The lawsuit claims that PacifiCorp should have known to deenergize its power lines before a massive windstorm hit parts of Oregon.
Pacific Power and its parent company, PacifiCorp, are facing a class action alleging that their negligence caused a series of catastrophic wildfires.
According to OregonLive.com, the lawsuit was filed by three law firms located in the Pacific Northwest. The complaint’s lead plaintiffs—Jeanyne James and Robin Colbert, a Lyons, OR, couple—say they lost their home, four cars, and personal belongings during Labor Day weekend fires in and around Santiam Canyon.
The lawsuit claims that PacifiCorp received warning of “extremely critical” fire conditions days ahead of the holiday weekend.
While the weather forecast warned of “historic” high winds, PacifiCorp left its power lines across Oregon energized. When storms hit the state, power lines in Santiam Canyon—and other areas—toppled, igniting brush and starting wildfires.
“Many of these fires were not ignited by lightning or careless campers,” said Daniel Mensher, an attorney and partner at Keller Rohrback. “Instead, these fires were whipped to their overwhelming size by a series of ignitions caused by these defendants’ power lines.”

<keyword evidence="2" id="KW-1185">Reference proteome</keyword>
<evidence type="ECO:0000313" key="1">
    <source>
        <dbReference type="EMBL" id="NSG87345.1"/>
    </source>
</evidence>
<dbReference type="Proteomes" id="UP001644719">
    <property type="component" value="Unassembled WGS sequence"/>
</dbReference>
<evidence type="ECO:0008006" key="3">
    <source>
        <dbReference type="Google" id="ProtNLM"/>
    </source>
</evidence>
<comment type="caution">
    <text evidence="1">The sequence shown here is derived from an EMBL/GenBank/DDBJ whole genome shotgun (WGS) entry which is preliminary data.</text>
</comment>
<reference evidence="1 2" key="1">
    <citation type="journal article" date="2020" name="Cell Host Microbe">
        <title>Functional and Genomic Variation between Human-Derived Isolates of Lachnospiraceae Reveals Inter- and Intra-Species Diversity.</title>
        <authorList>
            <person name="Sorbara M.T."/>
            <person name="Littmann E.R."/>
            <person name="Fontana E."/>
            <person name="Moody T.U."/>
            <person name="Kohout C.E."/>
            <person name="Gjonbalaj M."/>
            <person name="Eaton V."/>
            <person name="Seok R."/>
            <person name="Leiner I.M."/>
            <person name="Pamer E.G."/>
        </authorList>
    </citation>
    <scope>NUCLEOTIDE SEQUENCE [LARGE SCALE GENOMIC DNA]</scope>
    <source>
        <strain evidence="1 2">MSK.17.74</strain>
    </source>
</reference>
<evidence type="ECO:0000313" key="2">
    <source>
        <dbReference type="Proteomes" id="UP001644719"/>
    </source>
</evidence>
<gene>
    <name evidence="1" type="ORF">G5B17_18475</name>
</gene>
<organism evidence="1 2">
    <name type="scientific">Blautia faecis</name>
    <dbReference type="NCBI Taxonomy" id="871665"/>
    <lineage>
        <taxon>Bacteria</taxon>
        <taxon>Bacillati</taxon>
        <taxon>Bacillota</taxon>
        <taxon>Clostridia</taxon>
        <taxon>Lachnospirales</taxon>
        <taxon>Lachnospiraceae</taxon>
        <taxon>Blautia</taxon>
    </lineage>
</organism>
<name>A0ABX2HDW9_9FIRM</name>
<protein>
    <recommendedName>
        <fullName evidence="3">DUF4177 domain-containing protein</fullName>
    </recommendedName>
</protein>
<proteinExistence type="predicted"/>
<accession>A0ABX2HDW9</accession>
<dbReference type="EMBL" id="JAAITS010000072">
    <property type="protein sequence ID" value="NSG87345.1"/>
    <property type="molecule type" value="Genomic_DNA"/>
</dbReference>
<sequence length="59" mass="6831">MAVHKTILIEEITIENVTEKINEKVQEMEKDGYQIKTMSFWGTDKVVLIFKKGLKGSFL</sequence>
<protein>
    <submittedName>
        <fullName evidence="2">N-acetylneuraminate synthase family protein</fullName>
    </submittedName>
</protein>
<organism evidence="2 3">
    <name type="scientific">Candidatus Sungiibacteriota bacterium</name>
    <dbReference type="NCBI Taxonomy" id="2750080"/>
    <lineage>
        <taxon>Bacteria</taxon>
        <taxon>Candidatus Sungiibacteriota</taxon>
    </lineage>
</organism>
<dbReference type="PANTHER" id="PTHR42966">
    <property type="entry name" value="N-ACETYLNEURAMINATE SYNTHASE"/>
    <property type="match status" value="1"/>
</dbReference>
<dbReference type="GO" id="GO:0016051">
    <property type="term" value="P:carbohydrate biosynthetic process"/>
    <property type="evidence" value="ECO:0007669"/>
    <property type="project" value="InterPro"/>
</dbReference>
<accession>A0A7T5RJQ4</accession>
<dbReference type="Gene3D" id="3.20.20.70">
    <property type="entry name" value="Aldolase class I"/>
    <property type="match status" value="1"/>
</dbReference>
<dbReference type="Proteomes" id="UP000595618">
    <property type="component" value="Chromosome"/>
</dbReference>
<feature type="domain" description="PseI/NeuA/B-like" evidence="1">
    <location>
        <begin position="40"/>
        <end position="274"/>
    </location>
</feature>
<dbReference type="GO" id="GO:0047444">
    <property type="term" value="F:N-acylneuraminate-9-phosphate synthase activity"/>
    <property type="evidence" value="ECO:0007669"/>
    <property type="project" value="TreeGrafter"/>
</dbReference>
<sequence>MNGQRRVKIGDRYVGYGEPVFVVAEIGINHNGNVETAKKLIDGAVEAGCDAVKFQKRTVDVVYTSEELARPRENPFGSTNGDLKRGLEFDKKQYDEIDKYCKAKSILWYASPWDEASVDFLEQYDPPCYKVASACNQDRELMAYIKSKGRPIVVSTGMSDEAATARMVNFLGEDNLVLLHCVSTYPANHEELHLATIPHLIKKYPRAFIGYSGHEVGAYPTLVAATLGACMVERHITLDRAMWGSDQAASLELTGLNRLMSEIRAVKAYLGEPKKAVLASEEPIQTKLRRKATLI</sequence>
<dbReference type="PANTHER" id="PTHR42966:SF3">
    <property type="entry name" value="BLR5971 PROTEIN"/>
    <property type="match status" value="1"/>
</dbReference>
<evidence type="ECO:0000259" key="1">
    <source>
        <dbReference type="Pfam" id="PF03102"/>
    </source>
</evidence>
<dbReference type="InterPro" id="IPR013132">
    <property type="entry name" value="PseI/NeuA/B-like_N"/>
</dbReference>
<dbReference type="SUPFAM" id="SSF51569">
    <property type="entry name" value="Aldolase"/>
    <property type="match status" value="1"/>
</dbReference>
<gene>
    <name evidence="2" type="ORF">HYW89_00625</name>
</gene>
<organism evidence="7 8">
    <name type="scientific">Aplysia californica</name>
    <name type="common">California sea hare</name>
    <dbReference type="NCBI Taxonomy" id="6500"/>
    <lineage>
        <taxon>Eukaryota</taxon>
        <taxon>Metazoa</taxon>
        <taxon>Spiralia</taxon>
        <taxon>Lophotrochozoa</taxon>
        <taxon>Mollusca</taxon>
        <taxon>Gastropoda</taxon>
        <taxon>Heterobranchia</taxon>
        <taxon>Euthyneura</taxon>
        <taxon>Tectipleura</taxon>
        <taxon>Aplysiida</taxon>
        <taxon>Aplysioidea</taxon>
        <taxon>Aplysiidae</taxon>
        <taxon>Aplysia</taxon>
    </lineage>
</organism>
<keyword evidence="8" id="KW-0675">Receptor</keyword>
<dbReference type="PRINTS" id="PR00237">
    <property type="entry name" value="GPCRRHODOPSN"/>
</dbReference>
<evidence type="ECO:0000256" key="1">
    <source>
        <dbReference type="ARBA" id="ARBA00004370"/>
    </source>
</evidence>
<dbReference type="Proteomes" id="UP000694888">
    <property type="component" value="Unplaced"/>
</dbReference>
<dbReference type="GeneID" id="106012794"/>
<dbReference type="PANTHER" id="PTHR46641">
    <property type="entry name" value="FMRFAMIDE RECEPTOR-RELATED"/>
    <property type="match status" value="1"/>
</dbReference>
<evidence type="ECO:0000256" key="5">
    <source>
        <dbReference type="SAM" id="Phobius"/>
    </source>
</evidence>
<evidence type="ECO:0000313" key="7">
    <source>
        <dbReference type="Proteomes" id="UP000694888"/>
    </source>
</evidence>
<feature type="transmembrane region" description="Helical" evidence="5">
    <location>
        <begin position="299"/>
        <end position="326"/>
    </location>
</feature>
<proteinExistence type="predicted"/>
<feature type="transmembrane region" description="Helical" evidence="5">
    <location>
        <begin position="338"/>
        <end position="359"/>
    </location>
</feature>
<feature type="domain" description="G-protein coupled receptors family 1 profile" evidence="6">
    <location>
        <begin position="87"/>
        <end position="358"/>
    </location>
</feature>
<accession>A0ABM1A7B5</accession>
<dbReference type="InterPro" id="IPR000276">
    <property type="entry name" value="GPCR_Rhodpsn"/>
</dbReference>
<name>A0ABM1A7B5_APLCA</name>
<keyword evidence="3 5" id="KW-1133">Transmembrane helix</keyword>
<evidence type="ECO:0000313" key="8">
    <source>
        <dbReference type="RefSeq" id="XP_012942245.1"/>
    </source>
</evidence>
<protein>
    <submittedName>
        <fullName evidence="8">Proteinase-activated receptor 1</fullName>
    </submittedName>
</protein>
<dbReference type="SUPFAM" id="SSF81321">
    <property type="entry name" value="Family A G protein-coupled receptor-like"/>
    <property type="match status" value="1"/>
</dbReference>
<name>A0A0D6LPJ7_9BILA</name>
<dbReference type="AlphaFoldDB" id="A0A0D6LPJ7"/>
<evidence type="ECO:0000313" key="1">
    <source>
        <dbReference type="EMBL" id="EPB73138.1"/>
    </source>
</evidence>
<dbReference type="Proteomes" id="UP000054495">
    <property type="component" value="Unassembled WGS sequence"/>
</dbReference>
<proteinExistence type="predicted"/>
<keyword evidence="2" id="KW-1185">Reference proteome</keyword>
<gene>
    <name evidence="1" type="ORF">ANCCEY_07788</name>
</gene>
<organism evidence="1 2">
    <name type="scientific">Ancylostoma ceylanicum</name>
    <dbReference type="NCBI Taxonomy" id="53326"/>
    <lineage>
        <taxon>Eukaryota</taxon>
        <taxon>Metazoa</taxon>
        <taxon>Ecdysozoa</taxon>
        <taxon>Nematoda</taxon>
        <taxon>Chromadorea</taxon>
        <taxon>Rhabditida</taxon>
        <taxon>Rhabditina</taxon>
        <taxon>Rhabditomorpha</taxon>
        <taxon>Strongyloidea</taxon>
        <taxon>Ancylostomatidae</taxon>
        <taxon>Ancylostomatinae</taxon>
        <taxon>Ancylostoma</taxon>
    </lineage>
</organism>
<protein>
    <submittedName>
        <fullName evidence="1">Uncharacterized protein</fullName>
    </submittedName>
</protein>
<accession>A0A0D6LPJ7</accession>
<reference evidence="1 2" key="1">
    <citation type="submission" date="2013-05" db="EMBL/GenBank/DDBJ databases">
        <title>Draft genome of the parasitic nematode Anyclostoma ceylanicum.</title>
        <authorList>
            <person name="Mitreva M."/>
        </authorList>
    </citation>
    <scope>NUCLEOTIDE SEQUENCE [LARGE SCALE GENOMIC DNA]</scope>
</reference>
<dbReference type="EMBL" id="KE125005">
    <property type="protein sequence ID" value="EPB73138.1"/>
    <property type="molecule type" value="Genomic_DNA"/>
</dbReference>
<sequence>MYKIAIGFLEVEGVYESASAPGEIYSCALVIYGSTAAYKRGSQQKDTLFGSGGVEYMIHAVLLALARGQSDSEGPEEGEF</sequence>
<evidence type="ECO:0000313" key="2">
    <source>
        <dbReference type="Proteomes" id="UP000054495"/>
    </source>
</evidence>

OPB notes that fire officials have already blamed power lines for at least 13 of Oregon’s September wildfires.
Dry conditions, coupled with high winds, created what OPB calls a “furnace-blast effect.” The winds stirred up smaller fires and rapidly accelerated their spread down canyons and ridges.
“Defendants’ energized power lines ignited massive, deadly and destructive fires that raced down the canyons, igniting and destroying homes, businesses, and schools,” the class action states. “These fires burned over hundreds of thousands of acres, destroyed thousands of structures, killed people and upended countless lives.”
PacifiCorp has yet to offer any extensive comment on the class action to the media.
In the past, PacifiCorp Vice President David Lucas has defended the company’s actions. Lucas said that, in some rare instances, PacifiCorp does cut power to areas with high fire risks.
“As we’ve learned through extensive, local community engagement, public safety power shutoff events must be properly planned and coordinated, so that our loss of power does not have unintended consequences of actually increasing public safety risk,” Lucas said.
Lucas said that some parts of Oregon simply did not meet the company’s risk-assessment protocol for cutting power supplies.
OregonLive.com notes that PacifiCorp is “hardly alone” in its legal woes. Numerous other utilities and services have since been sued for allegedly—if unintentionally—facilitating the spread of the wildfires.
Other, more local power companies—including the Lane Electric Cooperative, the Eugene Water and Electric Board, and the Bonneville Power Administration—all operated live, high-voltage wires in affected areas.
While the current class action targets only PacifiCorp, OregonLive.com suggests that other operators may too be sued for damages.